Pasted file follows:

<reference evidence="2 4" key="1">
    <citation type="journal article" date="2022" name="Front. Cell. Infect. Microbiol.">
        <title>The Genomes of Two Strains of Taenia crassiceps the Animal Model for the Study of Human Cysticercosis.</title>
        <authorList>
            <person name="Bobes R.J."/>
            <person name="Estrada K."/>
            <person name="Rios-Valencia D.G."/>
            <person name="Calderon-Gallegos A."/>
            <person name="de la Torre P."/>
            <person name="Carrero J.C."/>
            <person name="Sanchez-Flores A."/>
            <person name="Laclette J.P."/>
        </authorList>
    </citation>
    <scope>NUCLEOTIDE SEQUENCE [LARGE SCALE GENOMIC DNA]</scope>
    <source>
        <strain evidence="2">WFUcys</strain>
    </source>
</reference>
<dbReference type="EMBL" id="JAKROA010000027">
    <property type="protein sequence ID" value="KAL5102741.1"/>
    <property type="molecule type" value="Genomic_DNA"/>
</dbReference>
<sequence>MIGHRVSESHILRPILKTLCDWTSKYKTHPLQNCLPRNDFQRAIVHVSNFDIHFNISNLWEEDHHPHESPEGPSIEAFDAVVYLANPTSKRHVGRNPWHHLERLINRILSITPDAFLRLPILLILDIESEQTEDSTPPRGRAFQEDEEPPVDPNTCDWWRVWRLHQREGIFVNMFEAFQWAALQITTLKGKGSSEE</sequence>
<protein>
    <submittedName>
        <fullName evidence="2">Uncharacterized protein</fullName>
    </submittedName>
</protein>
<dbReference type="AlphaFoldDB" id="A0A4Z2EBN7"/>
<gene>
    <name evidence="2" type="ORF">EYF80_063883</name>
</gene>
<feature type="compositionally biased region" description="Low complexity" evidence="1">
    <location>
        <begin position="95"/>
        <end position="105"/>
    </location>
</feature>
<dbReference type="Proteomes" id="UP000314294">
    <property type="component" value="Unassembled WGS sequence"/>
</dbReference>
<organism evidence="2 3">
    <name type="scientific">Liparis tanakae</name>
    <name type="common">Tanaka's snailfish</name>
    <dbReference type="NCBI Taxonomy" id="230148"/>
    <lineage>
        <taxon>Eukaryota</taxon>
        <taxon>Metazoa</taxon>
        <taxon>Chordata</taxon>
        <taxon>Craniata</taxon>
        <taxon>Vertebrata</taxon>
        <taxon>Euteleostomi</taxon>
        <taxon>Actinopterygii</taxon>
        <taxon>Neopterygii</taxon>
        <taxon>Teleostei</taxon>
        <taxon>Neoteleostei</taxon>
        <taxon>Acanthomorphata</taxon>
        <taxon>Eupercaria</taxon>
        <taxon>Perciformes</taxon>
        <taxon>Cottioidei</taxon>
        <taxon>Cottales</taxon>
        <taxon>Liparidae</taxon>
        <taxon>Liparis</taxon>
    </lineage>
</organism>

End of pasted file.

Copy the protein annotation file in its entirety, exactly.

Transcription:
<reference evidence="2 4" key="1">
    <citation type="journal article" date="2022" name="Front. Cell. Infect. Microbiol.">
        <title>The Genomes of Two Strains of Taenia crassiceps the Animal Model for the Study of Human Cysticercosis.</title>
        <authorList>
            <person name="Bobes R.J."/>
            <person name="Estrada K."/>
            <person name="Rios-Valencia D.G."/>
            <person name="Calderon-Gallegos A."/>
            <person name="de la Torre P."/>
            <person name="Carrero J.C."/>
            <person name="Sanchez-Flores A."/>
            <person name="Laclette J.P."/>
        </authorList>
    </citation>
    <scope>NUCLEOTIDE SEQUENCE [LARGE SCALE GENOMIC DNA]</scope>
    <source>
        <strain evidence="2">WFUcys</strain>
    </source>
</reference>
<dbReference type="EMBL" id="JAKROA010000027">
    <property type="protein sequence ID" value="KAL5102741.1"/>
    <property type="molecule type" value="Genomic_DNA"/>
</dbReference>
<sequence>MIGHRVSESHILRPILKTLCDWTSKYKTHPLQNCLPRNDFQRAIVHVSNFDIHFNISNLWEEDHHPHESPEGPSIEAFDAVVYLANPTSKRHVGRNPWHHLERLINRILSITPDAFLRLPILLILDIESEQTEDSTPPRGRAFQEDEEPPVDPNTCDWWRVWRLHQREGIFVNMFEAFQWAALQITTLKGKGSSEE</sequence>
<protein>
    <submittedName>
        <fullName evidence="2">Uncharacterized protein</fullName>
    </submittedName>
</protein>
<dbReference type="AlphaFoldDB" id="A0A4Z2EBN7"/>
<gene>
    <name evidence="2" type="ORF">EYF80_063883</name>
</gene>
<feature type="compositionally biased region" description="Low complexity" evidence="1">
    <location>
        <begin position="95"/>
        <end position="105"/>
    </location>
</feature>
<dbReference type="Proteomes" id="UP000314294">
    <property type="component" value="Unassembled WGS sequence"/>
</dbReference>
<organism evidence="2 3">
    <name type="scientific">Liparis tanakae</name>
    <name type="common">Tanaka's snailfish</name>
    <dbReference type="NCBI Taxonomy" id="230148"/>
    <lineage>
        <taxon>Eukaryota</taxon>
        <taxon>Metazoa</taxon>
        <taxon>Chordata</taxon>
        <taxon>Craniata</taxon>
        <taxon>Vertebrata</taxon>
        <taxon>Euteleostomi</taxon>
        <taxon>Actinopterygii</taxon>
        <taxon>Neopterygii</taxon>
        <taxon>Teleostei</taxon>
        <taxon>Neoteleostei</taxon>
        <taxon>Acanthomorphata</taxon>
        <taxon>Eupercaria</taxon>
        <taxon>Perciformes</taxon>
        <taxon>Cottioidei</taxon>
        <taxon>Cottales</taxon>
        <taxon>Liparidae</taxon>
        <taxon>Liparis</taxon>
    </lineage>
</organism>